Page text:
This was nothing less than a show trial, a public sham. Not only was it in the most public place and high Court at Westminster Hall, probably before a couple 1000 people, it was observed by others, as we have their accounts to rely upon for the brief details we have from the trials as no full account exists anymore, destroyed in a fire in the eighteenth century. We don’t even know if any witnesses were called or what evidence was placed before the Court.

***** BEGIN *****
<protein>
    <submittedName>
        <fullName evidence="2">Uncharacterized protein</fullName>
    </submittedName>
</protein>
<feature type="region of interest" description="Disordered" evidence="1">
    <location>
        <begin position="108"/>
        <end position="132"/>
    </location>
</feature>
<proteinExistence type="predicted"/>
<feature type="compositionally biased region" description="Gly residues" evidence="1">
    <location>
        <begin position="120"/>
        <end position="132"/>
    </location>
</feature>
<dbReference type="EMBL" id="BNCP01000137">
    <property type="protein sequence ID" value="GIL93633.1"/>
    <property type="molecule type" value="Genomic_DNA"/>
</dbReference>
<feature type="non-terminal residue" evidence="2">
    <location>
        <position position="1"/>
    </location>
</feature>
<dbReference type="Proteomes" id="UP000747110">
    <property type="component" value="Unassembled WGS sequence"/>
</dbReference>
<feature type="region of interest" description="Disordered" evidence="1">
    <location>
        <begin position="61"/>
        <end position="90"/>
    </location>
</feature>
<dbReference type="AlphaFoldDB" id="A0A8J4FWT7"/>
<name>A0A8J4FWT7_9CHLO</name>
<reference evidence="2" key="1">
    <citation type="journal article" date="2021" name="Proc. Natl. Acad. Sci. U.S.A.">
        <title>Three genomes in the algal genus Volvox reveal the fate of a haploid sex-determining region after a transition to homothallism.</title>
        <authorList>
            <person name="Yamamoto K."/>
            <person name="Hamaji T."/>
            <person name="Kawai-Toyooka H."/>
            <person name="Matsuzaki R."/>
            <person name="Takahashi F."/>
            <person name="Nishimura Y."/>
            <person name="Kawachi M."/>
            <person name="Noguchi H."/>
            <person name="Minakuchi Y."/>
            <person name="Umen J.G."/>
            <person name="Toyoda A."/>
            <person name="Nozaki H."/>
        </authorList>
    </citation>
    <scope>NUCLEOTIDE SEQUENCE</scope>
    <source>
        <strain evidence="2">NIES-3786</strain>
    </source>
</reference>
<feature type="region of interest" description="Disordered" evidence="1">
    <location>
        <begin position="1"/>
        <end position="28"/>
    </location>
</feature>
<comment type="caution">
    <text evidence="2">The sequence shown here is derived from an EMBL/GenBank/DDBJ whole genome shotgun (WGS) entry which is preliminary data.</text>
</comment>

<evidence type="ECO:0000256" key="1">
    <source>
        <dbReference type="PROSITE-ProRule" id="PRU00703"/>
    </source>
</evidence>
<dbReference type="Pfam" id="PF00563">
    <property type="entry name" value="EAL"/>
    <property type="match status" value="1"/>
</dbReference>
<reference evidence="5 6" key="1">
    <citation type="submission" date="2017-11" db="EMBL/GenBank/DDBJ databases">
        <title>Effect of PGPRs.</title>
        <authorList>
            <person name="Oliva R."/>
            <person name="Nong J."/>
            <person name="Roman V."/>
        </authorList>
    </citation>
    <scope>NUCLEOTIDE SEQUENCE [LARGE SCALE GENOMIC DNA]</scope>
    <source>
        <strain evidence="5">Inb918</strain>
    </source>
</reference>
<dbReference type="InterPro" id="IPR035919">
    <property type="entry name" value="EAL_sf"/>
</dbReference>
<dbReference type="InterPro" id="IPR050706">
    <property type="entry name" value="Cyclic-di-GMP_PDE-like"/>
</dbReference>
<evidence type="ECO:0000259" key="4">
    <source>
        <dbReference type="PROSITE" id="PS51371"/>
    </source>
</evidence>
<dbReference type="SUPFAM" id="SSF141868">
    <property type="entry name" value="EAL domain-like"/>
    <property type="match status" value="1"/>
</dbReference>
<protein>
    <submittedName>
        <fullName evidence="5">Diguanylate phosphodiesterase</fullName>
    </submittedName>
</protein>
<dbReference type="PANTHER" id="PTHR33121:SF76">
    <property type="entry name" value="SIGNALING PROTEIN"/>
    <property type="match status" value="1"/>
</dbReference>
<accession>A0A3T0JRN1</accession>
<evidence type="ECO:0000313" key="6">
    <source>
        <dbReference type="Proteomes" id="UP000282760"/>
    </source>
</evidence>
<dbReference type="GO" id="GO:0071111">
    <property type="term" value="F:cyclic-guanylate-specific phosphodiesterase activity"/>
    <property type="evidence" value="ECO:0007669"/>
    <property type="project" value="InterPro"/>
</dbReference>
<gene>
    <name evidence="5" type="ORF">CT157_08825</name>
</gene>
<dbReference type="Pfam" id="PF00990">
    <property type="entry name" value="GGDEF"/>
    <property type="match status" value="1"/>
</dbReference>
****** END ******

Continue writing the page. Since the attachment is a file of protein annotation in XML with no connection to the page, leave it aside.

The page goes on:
A Treason trial was a show piece, not meant for the accused to clear themselves, but even by the standards of the time, this was a fix because of the hostile jury and judges. The jury was made up of those whose affinities led back to the King, Cromwell or the Duke of Suffolk. Sir William Fitzwilliam is close to all three and he is the King’s man and others owed him money and were Cromwell’s clients, others are religious Conservatives and one man was another son in law of the late Sir Thomas More. Sir Giles Heron, one of the Grand Jury who raised the charges against Anne was also her was also a son in law of Thomas More. Remember, it was the legislation passed in Parliament as a result of Henry’s break from Rome and marriage to Anne Boleyn, which More had refused to sign. His family had accepted the Oath but had remained traditional Catholic supporters. They had not done well after their father’s execution. Henry and others reputedly blamed Anne for More’s death, claiming he had killed a good man because of Anne. Yet others were connected to one of the Judges, Charles Brandon, Duke of Suffolk, Henry’s close friend and an open enemy of Anne and all were hand picked as reliable by the King or Cromwell, to ensure the correct. verdict.